Conservative MP Danny Kruger highlights CPP's work alongside his report for the PM on the importance of social infrastructure

We need a national mission to fix public health and adult education

14 October 2020

4 minute read

Conservative Danny Kruger MP has written an article for Times Red Box which builds on CPP's work on social infrastructure. This article has been reproduced here with kind permission of Times Red Box and also serves as foreword for the CPP's series on social infrastructure 'Let's get social: The case for investing in social infrastructure'.

We need a national mission to fix public health and adult education

This year has revealed our hidden strengths, and confirmed the weaknesses we knew about. The hidden strengths are in our households and our communities: for a society increasingly geared around mobility, autonomy and outsourcing, we have discovered our capabilities for settlement, interdependence, and local social responsibility.

In place of long commutes, limited family time and having nothing to do with the neighbours, the possibility has arisen of a better world: an old-new vision of virtue, enterprise, responsibility and belonging.

Our familiar weaknesses (among many others, but most pertinent now) are the state of public health and of adult skills. We have been hit so hard by Covid-19 because we are too unhealthy, and because our systems for managing infectious diseases were not good enough. And given the enormous shock to the economy that the pandemic has induced, we badly need people with the skills and capabilities to adjust to the new threats and opportunities we face, both for their own sakes, and for the country’s.

We need a national mission to fix our public health and adult education systems. Each has been the poor relation of its grander cousin, hospitals and schools respectively, but each is arguably more significant for the crisis we’re in. Think of public health as our defensive, and adult education as our offensive, capabilities. A fitter population is better protected against pandemics and all the other ills and evils of the modern lifestyle; and a skilled, educated workforce will build the businesses and bring forth the innovations that will make us prosper in the new world.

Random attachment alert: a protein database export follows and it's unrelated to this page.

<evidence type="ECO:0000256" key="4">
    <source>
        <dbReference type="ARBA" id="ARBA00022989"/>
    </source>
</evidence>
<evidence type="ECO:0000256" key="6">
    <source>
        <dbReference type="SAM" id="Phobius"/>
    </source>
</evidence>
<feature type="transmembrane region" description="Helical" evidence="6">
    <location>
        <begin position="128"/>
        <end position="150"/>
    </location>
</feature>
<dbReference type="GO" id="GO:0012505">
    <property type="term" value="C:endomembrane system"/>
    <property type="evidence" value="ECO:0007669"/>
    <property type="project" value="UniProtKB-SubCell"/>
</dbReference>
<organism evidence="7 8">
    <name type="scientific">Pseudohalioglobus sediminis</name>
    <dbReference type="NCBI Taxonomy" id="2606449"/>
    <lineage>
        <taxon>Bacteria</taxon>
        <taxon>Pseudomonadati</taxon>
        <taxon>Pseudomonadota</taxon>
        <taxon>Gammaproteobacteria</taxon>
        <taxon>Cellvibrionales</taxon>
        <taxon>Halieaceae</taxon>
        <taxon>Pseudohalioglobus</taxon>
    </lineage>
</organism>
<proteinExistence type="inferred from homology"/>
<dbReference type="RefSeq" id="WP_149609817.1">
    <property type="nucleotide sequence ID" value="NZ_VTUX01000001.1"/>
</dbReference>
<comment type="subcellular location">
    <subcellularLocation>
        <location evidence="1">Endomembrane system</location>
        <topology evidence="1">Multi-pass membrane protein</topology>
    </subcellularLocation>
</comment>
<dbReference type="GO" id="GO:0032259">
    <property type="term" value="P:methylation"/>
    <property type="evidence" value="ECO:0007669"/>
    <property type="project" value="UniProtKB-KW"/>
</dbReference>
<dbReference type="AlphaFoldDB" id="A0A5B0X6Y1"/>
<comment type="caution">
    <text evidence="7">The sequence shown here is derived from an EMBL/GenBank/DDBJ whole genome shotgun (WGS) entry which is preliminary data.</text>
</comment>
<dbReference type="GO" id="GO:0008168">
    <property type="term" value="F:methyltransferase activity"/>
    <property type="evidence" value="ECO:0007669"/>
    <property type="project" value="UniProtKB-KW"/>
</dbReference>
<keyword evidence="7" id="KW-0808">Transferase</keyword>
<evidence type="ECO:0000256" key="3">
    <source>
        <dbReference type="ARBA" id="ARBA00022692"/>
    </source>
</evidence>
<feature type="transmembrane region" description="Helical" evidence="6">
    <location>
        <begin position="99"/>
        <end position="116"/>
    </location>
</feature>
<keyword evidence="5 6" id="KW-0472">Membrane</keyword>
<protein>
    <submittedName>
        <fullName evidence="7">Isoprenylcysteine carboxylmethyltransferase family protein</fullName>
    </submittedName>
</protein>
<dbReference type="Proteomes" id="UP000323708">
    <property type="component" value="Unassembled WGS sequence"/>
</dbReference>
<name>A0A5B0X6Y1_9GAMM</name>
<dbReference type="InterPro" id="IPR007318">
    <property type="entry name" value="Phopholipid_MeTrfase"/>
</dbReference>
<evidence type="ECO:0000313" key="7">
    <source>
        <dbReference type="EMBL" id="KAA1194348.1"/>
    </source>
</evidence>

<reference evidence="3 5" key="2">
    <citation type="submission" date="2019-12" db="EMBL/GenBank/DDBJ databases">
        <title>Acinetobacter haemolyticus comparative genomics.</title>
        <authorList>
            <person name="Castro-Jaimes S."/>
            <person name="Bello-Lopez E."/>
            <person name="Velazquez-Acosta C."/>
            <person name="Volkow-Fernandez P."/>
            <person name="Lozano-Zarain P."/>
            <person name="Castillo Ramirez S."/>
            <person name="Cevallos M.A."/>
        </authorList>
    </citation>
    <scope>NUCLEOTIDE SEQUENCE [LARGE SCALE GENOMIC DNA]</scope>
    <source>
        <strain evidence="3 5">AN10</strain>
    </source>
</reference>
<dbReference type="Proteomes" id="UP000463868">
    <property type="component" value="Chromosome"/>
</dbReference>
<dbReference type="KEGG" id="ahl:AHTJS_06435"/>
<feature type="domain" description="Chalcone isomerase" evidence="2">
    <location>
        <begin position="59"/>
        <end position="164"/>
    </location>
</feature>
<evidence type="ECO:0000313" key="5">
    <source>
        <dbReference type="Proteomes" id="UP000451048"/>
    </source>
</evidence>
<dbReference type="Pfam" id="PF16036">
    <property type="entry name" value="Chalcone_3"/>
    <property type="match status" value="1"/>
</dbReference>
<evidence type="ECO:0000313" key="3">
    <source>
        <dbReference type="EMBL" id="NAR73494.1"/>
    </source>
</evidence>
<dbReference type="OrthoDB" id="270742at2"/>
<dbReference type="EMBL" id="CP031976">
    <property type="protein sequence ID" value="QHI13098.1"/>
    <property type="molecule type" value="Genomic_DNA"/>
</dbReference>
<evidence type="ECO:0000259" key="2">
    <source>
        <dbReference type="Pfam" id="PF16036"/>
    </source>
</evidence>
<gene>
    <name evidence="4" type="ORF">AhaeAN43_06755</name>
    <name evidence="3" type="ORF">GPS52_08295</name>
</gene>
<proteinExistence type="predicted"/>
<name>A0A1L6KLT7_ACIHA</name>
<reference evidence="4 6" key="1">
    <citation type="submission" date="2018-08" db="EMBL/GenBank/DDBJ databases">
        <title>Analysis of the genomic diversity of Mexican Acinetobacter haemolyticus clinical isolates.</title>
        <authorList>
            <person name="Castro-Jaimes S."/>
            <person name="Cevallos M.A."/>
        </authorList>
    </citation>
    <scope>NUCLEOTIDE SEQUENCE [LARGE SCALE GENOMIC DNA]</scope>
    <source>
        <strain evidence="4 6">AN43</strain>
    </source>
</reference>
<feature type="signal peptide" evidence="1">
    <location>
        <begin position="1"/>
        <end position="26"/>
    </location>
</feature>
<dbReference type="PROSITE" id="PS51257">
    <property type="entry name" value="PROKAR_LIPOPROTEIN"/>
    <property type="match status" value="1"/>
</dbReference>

As research from the Centre for Progressive Policy (CPP) has shown, money spent on public health and adult education generates enormous returns for the taxpayer. The government benefits (in terms of lower welfare costs and additional tax revenue) by more than £5 for every £1 it spends on Level 3 vocational qualifications, and more than £27 for every £1 on interventions to promote public health. These are massive ratios. The eternal problem is that the savings generally accrue to budgets outside the Departments of Education and Health, and in years after the budget cycle in which the decision is made.

We need a wholesale change of approach in public spending, which should be explicitly cross-government and long-term. I have also suggested, in my recent report for the government on sustaining the community spirit of the lockdown, that we create a major new endowment, called the Levelling Up Communities Fund, to channel money into local social infrastructure.

Because it’s not just the amount of money that matters, it’s how you spend it. The recent announcements of a new national body for public health, and for major investment in further education, are very welcome. The vital thing is that we don’t over-centralise or control the systems we are investing in. We need to place more trust in the local professionals, in both public and private sectors, who have responsibility for the health of local populations and the development of skills.

We need to dismantle the centralised bureaucracies that sit above the heroic workers on the frontline, and that systematically disempower the individuals whose health and skills the systems are designed for. As the CPP argue, including in their forthcoming report The Business of Belonging, a more localised system delivers better, more practical help to individuals; it boosts economic recovery because of the multiplier effect of local spending on jobs and growth; and most important of all, it brings communities together.